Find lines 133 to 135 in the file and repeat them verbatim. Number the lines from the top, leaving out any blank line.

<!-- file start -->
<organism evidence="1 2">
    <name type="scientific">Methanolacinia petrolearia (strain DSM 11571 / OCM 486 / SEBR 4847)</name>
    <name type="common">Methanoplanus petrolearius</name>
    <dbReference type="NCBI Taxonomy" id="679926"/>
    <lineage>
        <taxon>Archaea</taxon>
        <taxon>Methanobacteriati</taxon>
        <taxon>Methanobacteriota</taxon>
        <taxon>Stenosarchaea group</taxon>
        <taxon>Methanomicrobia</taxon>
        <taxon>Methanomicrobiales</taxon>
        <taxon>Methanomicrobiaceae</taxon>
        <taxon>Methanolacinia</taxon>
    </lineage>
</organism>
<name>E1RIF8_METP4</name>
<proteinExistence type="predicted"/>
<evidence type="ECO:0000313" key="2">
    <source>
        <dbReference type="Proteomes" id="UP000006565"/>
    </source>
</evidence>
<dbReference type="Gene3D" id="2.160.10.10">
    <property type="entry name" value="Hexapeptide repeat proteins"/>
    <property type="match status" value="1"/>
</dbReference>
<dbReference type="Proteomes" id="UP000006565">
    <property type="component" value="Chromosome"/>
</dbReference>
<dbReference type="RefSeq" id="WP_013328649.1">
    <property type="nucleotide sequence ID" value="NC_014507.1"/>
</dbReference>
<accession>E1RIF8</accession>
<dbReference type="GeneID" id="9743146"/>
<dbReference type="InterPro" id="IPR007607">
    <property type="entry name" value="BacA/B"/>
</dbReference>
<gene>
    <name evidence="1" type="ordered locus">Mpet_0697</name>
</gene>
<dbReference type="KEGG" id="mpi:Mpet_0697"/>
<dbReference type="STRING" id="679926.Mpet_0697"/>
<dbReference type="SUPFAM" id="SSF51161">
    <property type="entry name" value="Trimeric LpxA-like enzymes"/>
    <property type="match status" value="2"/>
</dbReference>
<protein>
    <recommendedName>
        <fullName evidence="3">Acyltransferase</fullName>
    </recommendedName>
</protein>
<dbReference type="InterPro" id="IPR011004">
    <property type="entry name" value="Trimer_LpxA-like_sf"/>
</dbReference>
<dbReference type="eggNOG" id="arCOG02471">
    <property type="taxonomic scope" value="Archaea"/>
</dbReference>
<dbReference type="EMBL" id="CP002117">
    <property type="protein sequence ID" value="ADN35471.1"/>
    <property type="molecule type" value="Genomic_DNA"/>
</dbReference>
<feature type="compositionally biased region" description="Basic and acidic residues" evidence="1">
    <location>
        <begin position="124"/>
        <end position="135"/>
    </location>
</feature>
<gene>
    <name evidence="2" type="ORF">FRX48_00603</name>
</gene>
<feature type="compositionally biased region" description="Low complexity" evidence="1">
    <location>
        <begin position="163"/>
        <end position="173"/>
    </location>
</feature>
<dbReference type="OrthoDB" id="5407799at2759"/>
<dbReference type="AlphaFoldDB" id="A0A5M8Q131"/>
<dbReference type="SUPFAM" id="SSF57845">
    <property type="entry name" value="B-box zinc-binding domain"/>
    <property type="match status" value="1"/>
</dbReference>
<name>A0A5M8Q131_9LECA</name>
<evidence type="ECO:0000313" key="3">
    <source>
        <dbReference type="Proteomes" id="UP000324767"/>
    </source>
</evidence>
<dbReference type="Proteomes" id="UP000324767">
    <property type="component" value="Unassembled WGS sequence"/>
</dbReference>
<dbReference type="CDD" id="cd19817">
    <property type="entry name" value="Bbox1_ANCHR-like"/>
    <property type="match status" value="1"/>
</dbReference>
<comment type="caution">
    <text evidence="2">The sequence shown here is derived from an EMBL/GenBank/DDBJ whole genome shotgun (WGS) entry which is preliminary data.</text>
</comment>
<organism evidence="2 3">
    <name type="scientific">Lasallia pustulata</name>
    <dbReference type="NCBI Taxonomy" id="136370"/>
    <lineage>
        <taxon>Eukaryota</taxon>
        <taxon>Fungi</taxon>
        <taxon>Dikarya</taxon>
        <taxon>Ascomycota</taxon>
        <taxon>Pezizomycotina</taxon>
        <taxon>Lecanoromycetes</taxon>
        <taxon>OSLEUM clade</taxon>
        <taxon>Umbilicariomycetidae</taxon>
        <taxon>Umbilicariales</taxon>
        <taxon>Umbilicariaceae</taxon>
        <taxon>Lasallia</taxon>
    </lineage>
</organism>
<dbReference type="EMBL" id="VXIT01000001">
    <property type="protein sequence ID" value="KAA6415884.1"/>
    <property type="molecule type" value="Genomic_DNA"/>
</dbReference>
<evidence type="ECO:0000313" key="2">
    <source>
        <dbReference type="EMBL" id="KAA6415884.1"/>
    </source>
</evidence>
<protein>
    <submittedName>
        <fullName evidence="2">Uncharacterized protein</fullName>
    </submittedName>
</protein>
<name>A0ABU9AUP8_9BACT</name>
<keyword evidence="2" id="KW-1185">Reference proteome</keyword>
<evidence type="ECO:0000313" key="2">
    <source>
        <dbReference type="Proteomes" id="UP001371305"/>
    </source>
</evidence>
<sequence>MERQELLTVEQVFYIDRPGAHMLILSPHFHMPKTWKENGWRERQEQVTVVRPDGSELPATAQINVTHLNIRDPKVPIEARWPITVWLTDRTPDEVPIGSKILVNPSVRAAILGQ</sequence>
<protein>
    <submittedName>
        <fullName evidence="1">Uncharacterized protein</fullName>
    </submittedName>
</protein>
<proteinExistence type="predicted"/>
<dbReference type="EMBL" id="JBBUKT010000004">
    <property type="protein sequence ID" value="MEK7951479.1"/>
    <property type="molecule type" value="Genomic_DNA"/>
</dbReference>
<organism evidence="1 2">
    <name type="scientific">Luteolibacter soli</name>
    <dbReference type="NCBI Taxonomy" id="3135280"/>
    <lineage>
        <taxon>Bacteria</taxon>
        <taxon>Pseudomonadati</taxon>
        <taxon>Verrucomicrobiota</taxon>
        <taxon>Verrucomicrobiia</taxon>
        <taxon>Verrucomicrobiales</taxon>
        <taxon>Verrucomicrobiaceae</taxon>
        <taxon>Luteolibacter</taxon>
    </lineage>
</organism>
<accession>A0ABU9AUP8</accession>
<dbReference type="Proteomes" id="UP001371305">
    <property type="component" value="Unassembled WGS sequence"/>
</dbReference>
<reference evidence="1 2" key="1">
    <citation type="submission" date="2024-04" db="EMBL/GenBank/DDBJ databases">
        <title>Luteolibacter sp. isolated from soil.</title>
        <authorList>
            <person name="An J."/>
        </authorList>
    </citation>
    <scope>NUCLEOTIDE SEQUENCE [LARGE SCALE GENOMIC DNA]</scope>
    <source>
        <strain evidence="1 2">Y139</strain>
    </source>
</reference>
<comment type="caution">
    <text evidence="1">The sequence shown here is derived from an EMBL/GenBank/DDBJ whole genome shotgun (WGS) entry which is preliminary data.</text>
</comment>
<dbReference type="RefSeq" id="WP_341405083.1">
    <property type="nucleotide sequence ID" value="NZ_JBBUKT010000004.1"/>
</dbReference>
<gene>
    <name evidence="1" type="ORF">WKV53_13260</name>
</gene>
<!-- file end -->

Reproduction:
    <source>
        <dbReference type="Proteomes" id="UP001371305"/>
    </source>